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Issue No. 17 - Enigma

It's The Little Things: 5 Nostalgic Baseball Photographs

Nostalgia’s the name of the game. Baseball's drenched in it. So much so that when looking back at old footage, or a photograph, the game itself is lost in the personality of the subject, or the magnitude of the moment. It was more than just a game to millions; and many times, to hold that feeling, all it takes is a still.  

Willy Mayes 1

 

The photograph taken here has an extremely artistic quality. The composition is well-catered to the eye. Even being unaware of who is making the over-the-shoulder grab in center field, this image can evoke a visceral reaction. But, the center fielder is Willy Mayes, and the catch was at a critical moment in the game, in the deepest part of the then deepest ball park in baseball. It was also Game 1 of the 1954 World Series, which Mayes and the NY Giants ended up winning.

 

The Captain 2

Okay. I'm saying this as a Red Sox fan. I love Derek Jeter. And one of the reasons why is this play that occurred against the Sox. The photograph freezes at the point just after he snags the baseball and moments before crashing head first into the stands, airborne, and then busting up his face. It's one of the toughest moments in baseball history, and this image captures so much: the fans’ fear, A-Rod's helpless reaction, and Jeter's grit; solidifying his status as a legendary winner.

 

The Bloody Sock

 

Like I said before, I'm a Red Sox fan. This image will live on forever as controversial and beloved. I was 14 watching TV in my parents’ home, when a limping Curt Shilling took the mound against the hated Yankees. There it was, the bloody sock. Whether it was ketchup or real blood, I don't care. When I was 14 I believed it was blood, and I'm looking forward to telling the story when I'm old and wrinkled, truth or fiction aside. I'll show them this photograph after I'm done telling the story. A small red splotch: it's the little things...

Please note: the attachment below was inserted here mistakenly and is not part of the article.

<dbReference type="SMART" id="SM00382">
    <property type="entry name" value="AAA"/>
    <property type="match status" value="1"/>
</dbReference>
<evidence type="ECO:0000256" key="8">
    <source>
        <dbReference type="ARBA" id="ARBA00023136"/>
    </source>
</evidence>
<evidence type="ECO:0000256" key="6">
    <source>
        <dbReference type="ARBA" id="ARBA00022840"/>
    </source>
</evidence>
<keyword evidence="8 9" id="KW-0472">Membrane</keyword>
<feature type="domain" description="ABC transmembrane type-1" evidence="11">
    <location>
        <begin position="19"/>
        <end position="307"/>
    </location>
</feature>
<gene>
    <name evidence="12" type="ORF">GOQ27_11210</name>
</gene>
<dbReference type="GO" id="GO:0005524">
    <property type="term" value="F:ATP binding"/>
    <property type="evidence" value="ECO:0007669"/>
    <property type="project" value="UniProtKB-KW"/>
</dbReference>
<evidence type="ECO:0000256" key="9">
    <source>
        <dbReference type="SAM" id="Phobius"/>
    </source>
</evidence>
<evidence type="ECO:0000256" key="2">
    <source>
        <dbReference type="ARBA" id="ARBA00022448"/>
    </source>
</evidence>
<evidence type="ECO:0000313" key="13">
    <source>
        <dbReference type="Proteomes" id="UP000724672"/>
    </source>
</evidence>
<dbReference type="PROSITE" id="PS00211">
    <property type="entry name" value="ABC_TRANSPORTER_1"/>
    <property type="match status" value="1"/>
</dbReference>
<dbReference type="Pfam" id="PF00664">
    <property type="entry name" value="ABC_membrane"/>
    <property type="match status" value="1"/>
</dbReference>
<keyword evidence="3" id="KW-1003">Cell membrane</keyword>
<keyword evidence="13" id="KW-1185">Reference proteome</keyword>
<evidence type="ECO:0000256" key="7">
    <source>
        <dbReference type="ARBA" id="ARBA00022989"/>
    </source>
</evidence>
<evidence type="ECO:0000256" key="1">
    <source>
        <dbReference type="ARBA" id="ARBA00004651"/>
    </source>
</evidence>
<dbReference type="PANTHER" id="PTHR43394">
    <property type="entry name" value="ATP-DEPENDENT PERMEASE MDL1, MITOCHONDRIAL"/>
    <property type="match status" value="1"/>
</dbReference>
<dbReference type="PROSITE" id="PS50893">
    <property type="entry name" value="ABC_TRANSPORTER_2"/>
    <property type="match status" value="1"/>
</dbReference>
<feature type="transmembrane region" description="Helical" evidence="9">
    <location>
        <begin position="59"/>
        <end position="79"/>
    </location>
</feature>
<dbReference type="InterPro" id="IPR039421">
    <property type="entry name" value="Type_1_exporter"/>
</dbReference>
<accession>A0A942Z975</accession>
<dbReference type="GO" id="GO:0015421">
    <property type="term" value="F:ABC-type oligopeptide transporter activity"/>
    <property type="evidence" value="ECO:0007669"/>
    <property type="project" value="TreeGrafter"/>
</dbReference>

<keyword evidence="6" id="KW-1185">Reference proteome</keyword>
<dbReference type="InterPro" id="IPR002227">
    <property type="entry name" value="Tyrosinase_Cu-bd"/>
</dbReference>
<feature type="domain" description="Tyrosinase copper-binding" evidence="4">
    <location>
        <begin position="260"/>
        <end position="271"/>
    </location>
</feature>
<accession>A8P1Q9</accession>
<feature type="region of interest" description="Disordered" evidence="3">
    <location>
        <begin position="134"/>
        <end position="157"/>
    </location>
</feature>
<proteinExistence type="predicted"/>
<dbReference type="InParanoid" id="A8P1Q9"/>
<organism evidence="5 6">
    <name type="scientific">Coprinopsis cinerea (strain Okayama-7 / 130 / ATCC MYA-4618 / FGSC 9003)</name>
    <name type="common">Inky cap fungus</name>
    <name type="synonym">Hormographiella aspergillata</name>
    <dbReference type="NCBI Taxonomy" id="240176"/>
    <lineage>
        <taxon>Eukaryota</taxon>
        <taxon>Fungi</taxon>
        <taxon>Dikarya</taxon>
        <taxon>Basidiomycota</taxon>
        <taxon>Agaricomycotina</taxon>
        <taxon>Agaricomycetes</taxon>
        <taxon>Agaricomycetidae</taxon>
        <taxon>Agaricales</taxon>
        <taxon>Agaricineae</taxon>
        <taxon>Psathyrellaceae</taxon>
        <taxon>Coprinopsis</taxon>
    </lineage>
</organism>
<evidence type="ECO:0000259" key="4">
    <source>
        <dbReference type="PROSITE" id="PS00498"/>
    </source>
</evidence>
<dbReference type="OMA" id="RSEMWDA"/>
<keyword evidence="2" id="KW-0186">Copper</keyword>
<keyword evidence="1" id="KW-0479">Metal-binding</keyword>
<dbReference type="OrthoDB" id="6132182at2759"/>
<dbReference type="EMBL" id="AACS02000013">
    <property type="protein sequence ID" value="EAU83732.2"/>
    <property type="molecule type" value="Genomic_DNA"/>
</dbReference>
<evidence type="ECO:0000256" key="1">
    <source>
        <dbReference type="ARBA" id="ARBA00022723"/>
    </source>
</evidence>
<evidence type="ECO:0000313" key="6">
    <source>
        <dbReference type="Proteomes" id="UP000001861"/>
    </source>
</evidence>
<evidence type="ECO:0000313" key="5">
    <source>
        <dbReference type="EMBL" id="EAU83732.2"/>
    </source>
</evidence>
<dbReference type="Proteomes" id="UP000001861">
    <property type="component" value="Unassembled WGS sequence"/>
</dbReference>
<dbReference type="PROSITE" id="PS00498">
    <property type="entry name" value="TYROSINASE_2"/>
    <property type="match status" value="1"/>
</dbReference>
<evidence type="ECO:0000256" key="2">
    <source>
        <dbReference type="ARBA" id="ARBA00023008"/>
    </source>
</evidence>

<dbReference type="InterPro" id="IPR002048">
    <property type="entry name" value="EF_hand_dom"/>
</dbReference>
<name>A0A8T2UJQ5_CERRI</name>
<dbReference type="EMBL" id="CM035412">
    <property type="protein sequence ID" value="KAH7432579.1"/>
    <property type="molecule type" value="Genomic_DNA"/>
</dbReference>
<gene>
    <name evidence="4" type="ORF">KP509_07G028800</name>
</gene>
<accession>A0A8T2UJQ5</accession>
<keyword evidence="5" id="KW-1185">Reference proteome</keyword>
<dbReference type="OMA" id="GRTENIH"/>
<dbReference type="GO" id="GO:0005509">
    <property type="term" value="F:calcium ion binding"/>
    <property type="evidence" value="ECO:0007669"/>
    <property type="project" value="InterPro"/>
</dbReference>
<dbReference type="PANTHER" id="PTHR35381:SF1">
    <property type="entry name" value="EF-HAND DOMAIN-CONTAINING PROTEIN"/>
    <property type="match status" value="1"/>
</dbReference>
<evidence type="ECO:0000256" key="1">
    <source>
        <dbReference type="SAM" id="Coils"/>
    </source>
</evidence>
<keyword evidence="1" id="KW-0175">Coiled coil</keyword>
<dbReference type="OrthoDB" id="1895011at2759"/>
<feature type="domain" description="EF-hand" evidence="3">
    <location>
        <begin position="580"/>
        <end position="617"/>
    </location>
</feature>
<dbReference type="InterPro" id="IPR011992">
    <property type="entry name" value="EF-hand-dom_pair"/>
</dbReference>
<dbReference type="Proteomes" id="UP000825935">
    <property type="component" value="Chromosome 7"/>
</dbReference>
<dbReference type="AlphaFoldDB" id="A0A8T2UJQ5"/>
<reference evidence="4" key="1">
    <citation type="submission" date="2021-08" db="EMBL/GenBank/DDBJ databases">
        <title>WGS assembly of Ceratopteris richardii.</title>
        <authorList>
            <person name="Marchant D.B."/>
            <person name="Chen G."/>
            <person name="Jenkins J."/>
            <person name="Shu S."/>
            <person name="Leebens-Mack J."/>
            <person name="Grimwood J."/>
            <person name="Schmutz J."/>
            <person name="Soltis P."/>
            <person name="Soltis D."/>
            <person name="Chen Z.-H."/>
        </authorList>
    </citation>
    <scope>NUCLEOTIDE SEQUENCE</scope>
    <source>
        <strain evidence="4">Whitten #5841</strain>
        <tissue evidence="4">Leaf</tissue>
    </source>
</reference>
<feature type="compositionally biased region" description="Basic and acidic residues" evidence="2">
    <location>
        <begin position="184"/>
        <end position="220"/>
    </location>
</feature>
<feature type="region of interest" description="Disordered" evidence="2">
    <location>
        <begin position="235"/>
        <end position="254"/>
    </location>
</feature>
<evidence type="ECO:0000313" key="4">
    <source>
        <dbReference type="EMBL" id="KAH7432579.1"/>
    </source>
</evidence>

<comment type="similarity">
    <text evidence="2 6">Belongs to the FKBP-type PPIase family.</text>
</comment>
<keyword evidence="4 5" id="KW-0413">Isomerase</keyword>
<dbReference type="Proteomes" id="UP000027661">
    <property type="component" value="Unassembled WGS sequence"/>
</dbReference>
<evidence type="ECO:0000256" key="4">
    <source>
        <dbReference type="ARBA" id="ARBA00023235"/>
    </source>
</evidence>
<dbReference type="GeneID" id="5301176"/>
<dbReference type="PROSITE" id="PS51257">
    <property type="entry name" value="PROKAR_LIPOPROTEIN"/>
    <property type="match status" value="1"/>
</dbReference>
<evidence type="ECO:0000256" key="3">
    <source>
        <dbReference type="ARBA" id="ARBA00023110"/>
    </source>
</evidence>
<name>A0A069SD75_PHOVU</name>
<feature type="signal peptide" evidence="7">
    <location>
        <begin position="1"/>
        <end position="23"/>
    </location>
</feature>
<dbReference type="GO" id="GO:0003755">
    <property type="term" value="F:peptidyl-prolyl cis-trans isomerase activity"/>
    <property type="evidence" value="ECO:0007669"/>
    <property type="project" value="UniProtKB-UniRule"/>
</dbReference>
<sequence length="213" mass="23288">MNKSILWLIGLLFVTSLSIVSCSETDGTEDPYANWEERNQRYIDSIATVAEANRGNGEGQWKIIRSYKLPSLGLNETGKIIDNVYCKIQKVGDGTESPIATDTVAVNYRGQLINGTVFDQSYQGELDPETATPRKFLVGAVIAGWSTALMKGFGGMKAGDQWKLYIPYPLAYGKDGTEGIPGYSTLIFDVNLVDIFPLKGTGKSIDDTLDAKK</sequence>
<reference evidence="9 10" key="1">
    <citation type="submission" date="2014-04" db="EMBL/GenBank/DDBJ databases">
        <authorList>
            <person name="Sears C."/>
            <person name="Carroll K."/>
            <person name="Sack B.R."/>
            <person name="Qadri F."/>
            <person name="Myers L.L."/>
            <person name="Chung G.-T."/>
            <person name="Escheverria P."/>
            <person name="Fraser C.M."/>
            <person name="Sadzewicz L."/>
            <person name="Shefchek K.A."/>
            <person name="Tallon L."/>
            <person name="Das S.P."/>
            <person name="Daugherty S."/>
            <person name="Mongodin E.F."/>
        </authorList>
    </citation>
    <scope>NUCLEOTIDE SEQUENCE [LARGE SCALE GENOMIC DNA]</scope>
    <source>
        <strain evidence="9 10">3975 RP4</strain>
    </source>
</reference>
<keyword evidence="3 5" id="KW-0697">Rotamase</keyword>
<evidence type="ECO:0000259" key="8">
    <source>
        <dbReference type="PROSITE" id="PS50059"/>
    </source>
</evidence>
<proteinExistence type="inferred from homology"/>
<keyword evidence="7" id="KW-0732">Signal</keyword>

The True Mickey Mantle –

 

This image reveals the power behind documenting; the truth it captures. Mickey Mantle was received by the public as happy-go-lucky, a warm personality. But really, behind Mantle's portrayed image, he was a very frustrated, depressed, and complex person. This black and white photograph captures a moment of just that. It's hard sometimes to take a step back and acknowledge that these legends of the diamond are human beings who experience feelings and doubts about themselves.

 

 

The Great Bambino

 

Babe Ruth was more than just a baseball icon. He had one of the most recognizable faces in America. His personality was a spectacle. This photograph does Ruth justice. He stood out above all others, like a mystical beast, something fake, unbelievable. Although sports photography is inherently journalistic, there is a remarkable opportunity for artistic direction, which changes the way fans see the game. In this image, the photographer encapsulates Babe Ruth as a myth, and a legendary figure.

 

Text by Carlos J Fonts

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